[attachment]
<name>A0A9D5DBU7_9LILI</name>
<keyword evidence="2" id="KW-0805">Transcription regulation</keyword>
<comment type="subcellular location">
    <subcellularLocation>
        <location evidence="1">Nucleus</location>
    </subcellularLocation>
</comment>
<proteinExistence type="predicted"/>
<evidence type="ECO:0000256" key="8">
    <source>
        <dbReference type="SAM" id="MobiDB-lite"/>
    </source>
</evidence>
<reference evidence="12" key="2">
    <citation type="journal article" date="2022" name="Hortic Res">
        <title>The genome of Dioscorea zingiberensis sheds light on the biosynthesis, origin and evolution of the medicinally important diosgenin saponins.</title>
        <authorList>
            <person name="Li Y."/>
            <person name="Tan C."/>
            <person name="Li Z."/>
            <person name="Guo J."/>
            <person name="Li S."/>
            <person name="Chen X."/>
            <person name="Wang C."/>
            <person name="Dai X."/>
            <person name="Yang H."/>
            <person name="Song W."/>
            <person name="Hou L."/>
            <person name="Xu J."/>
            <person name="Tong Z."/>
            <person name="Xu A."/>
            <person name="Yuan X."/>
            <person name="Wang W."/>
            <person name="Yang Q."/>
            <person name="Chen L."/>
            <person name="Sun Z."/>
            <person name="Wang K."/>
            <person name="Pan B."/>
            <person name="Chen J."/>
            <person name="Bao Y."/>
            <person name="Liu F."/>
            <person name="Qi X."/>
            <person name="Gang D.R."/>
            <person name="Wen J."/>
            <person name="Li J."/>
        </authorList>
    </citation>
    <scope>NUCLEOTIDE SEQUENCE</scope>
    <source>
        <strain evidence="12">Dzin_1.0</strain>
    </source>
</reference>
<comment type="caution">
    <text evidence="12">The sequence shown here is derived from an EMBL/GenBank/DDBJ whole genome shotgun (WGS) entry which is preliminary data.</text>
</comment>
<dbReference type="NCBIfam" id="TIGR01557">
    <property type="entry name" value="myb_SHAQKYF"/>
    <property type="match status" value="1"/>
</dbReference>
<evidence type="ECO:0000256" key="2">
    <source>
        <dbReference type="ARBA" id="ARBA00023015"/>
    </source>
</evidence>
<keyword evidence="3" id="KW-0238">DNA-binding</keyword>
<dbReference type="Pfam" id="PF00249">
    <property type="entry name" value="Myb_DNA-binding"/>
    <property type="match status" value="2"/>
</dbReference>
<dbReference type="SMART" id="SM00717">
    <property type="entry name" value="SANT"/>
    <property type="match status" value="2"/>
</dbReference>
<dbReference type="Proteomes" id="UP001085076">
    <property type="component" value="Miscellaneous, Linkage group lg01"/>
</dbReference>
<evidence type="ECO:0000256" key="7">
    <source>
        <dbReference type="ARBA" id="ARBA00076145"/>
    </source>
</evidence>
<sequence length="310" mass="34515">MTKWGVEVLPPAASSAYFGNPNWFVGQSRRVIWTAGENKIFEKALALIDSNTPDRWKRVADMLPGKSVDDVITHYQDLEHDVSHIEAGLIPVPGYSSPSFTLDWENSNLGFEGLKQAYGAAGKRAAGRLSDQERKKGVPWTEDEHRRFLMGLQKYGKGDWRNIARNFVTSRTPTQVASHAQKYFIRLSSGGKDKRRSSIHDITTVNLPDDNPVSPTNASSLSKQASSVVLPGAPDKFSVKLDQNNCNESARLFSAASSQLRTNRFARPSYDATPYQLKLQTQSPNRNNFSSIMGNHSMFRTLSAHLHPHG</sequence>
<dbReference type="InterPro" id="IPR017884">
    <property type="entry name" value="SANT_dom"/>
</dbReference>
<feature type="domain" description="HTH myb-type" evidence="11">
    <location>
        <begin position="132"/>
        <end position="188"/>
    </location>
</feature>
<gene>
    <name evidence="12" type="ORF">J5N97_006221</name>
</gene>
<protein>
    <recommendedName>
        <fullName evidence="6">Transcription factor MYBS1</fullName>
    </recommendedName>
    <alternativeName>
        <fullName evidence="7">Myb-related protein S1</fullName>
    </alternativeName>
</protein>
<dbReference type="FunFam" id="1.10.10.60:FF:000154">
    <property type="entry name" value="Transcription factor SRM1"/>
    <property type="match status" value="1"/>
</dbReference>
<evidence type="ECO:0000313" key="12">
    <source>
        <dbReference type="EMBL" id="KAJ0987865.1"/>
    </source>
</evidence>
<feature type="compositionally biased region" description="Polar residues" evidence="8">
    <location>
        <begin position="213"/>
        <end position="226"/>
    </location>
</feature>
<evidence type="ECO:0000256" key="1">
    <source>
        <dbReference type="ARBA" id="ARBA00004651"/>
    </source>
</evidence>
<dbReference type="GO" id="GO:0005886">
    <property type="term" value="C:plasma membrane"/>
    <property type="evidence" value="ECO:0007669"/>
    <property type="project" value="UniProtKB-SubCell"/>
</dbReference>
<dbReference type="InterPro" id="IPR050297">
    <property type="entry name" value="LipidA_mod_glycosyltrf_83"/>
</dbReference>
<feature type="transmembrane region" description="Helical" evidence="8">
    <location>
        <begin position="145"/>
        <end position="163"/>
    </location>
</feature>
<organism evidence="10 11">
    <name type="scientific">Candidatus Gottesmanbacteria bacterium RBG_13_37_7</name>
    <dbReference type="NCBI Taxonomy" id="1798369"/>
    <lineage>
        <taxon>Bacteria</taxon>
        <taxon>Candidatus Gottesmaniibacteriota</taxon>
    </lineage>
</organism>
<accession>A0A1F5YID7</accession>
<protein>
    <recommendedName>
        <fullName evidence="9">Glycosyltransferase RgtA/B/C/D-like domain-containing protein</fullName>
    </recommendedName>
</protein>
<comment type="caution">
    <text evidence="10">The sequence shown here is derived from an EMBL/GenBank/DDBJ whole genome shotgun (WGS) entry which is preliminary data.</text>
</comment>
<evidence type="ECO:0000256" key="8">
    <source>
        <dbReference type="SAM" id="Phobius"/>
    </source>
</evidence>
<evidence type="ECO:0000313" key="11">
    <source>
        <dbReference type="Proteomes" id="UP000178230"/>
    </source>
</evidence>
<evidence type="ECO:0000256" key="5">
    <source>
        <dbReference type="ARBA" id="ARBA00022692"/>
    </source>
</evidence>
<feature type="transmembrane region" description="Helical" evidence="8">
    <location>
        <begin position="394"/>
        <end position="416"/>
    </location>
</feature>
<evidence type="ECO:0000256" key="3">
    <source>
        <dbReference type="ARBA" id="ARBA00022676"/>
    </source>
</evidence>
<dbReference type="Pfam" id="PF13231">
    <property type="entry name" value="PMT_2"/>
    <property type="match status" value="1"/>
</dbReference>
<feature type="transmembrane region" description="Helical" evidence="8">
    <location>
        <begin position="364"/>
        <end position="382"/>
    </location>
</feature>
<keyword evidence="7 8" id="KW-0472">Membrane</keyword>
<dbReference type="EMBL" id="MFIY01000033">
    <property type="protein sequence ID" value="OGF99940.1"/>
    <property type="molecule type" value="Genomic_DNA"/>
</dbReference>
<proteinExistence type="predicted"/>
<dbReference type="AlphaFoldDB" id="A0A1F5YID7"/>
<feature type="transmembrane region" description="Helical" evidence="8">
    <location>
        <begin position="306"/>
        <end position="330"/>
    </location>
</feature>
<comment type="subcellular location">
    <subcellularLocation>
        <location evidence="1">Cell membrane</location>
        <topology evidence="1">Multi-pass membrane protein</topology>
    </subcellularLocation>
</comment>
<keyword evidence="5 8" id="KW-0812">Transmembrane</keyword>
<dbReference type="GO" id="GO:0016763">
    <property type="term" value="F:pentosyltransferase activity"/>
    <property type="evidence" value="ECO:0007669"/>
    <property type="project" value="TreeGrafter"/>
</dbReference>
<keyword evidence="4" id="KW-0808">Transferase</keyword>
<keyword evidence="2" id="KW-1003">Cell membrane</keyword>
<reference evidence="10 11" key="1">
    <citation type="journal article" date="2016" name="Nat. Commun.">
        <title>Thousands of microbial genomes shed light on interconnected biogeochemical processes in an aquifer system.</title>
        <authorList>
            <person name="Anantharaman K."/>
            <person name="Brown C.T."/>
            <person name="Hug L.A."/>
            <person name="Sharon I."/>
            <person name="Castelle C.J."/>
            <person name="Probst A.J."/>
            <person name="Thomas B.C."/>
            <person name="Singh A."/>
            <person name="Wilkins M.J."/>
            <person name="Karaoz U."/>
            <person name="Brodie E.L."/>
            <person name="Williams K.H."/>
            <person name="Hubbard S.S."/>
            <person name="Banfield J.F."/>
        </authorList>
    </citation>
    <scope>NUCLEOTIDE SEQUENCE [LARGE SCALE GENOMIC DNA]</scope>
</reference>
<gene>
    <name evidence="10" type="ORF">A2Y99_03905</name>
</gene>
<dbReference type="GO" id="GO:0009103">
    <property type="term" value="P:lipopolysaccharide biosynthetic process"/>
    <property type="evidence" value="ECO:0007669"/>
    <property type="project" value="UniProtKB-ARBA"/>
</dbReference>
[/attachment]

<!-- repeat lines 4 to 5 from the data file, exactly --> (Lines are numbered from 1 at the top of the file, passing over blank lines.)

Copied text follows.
    <subcellularLocation>
        <location evidence="1">Nucleus</location>